ETOPS (Extended-range Twin-engine Operational Performance Standards) - AeroGuard

ETOPS Explained

Have you wondered what would happen if an airplane suddenly lost function of an engine? That’s where ETOPS, or Extended-range Twin-engine Operational Performance Standards, come into play. What are ETOPS rules and why are they important? Let’s learn more about this acronym and its significance in commercial aircraft.

What’s ETOPS?

At some point, you may have boarded a plane labeled “ETOPS”. ETOPS refers to a set of regulations and standards issued for long flights that must be met if an airline would like to fly a plane more than 60 minutes outside an emergency airport.

ETOPS History

Years ago, piston engines were undependable. Because of this, twin-engine aircraft were required to fly in range of a suitable airport for landing. In 1953, the FAA imposed what is known as the “60-minute rule” on two- and three-engine airplanes, disallowing them to fly more than 60 minutes outside the closest airport.

As time went on, with advances in technology and development of jet engines, the FAA started to approve twin-engine flights 120 minutes from an airport. Following this, the very first ETOPS certification rating was given in the 1980s when Trans World Airlines wanted to fly their twin-engine 767 from Boston to Paris. In 1988, the flight time was extended to a 180-minute maximum.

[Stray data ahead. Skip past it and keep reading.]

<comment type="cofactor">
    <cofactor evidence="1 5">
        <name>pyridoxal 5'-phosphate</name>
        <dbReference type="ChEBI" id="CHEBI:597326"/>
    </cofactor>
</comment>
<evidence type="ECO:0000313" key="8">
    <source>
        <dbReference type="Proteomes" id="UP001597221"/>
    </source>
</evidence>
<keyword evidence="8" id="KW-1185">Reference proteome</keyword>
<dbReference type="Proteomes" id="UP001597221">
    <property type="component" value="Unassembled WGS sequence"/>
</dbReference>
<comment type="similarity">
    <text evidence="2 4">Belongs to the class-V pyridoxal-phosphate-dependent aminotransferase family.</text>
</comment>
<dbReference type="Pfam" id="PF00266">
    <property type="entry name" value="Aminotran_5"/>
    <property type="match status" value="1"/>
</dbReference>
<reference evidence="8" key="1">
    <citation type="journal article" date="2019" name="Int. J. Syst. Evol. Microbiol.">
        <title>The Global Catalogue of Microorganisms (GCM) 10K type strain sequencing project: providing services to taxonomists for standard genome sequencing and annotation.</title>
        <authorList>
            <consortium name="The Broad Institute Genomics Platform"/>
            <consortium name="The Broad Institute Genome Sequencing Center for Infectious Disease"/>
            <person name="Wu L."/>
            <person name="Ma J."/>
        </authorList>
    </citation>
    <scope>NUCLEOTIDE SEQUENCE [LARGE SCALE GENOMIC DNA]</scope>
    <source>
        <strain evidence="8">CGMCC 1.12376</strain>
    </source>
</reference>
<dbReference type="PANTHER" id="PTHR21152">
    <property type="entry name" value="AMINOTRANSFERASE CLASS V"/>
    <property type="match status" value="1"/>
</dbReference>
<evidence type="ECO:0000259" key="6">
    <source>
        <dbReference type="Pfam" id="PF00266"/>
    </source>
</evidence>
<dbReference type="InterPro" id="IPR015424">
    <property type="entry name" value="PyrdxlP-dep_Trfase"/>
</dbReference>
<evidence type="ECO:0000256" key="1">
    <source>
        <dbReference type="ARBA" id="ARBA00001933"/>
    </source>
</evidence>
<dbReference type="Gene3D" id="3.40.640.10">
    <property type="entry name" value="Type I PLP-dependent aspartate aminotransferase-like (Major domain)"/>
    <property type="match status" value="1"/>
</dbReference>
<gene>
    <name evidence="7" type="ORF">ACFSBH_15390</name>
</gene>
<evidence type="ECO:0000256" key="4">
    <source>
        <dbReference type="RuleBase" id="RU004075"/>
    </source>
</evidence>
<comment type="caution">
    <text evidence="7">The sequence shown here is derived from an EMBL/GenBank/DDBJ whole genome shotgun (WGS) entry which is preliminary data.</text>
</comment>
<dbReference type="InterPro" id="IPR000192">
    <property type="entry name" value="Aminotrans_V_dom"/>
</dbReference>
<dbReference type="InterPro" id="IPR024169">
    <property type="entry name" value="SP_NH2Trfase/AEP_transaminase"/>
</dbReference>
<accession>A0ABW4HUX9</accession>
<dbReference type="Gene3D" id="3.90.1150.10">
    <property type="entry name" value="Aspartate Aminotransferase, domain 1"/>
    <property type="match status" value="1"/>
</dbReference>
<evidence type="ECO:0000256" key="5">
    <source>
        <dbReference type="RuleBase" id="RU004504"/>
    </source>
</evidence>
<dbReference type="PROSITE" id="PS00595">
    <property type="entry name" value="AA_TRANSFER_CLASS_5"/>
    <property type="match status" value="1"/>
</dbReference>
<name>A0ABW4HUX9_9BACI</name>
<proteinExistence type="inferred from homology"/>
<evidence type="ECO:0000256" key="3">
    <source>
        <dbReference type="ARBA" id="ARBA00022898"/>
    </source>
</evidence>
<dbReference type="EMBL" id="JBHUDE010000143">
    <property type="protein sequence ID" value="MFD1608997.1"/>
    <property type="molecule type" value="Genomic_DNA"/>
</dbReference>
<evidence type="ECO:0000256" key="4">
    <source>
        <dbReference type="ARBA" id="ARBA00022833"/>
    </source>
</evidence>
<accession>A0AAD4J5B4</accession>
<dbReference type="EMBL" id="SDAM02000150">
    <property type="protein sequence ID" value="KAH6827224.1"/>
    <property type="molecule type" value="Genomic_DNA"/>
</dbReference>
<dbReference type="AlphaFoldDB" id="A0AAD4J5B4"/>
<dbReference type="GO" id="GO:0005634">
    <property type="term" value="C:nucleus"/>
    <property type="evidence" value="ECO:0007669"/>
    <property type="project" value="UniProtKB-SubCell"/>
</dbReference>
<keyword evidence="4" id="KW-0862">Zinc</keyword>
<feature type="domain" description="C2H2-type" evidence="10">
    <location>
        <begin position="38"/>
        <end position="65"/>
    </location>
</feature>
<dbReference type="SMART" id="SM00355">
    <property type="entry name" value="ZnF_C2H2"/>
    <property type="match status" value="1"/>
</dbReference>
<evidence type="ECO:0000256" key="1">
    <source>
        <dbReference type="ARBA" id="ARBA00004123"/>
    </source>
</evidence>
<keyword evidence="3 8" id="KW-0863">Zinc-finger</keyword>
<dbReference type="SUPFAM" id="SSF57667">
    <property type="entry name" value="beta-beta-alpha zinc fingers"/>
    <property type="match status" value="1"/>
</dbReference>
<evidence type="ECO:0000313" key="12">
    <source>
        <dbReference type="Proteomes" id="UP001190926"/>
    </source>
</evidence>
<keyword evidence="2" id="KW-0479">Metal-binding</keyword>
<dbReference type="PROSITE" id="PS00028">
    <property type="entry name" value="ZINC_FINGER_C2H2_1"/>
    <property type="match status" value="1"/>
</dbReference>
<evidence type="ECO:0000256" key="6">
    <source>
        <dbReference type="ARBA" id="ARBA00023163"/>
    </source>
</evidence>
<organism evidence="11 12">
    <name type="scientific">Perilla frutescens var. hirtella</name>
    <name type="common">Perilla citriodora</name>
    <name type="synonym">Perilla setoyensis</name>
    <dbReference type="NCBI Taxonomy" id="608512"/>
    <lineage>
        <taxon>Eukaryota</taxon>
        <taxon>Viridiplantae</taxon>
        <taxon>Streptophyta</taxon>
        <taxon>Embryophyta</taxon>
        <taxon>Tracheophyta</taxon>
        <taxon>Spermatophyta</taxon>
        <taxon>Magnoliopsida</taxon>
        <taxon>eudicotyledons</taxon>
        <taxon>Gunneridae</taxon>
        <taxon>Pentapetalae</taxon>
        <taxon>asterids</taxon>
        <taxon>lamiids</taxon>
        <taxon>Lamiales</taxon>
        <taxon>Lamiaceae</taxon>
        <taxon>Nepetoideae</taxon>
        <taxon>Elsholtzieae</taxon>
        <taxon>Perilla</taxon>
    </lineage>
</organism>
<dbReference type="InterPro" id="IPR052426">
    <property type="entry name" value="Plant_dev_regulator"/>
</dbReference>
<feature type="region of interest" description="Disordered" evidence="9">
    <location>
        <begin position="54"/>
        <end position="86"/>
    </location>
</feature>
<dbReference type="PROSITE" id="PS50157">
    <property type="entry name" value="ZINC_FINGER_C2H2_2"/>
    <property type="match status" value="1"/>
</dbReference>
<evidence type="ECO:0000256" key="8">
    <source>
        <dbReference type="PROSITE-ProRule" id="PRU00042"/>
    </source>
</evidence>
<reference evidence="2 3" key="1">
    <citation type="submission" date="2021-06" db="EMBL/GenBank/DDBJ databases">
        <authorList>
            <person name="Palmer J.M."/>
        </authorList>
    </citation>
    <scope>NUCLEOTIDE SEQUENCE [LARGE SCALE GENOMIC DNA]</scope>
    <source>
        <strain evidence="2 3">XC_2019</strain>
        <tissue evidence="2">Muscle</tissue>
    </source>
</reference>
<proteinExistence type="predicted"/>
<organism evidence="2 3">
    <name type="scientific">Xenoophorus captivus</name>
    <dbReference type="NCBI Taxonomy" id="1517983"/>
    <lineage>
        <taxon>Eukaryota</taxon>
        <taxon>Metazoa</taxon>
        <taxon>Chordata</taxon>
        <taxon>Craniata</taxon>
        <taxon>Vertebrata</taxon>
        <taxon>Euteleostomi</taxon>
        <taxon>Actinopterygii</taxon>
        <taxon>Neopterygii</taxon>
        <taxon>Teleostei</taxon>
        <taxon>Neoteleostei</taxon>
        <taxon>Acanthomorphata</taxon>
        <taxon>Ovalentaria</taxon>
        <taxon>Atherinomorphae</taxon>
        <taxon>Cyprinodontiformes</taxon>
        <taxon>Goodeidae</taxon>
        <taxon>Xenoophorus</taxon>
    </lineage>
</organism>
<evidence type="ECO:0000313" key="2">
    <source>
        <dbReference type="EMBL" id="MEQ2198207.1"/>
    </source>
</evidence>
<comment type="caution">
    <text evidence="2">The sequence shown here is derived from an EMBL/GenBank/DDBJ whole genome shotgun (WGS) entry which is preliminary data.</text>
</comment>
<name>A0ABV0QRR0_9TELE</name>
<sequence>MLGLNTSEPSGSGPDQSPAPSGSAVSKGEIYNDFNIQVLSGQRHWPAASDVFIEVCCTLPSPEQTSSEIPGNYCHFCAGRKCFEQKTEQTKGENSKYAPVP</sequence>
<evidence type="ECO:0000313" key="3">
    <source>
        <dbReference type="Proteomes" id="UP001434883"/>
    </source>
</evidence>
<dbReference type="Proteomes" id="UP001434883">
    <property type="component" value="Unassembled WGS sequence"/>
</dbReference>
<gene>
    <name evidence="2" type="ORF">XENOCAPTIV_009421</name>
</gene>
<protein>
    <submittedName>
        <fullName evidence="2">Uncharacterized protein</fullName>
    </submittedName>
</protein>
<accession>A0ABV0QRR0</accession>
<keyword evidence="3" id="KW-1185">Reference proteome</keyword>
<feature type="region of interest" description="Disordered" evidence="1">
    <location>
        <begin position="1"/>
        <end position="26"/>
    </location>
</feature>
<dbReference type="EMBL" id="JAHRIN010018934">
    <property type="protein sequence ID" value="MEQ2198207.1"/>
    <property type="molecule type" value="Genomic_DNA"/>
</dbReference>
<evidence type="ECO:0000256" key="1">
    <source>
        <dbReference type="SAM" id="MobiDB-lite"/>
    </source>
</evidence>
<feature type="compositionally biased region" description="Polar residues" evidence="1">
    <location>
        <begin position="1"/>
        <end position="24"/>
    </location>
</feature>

As engine reliability has improved over time, ETOPS rules today can be as high as 370 minutes.

ETOPS Certification Requirements

Twin-engine airplanes today, with their advanced technology, have made it possible for aircraft to fly much longer distances than what we saw back then. The guidelines continue to be updated as manufacturers continue to produce stronger engines. ETOPS rules are applicable to part 121 and part 135 airplanes and operators.

ETOPS regulations vary depending on the region, but it’s important that both the pilot and aircraft are certified to execute ETOPS.

Safety and Efficiency with ETOPS

According to Avionics International, “The current approval standard for 180-minute ETOPS (i.e., three hours to an alternate airfield on one engine) is 0.02 shutdowns per 1,000 hours of engine operation.” Aircraft systems, over time, have become incredibly reliable.

Although flights continue to become safer, it remains very important for aircraft to go through rigorous tests to maintain ETOPS certification. As the ETOPS certifications grow higher, this indicates added levels of safety and efficiency of an aircraft. However, the higher the ETOPS rating is, the more difficult it is for the aircraft to maintain approval. This goes for operators as well. With ETOPS certification comes certain crew and dispatcher training.

Since the first ETOPS operation in the 80s, years of success in the safety of flight have followed. When you hop on a plane for your next travel destination, pay close attention: you just might be flying ETOPS!

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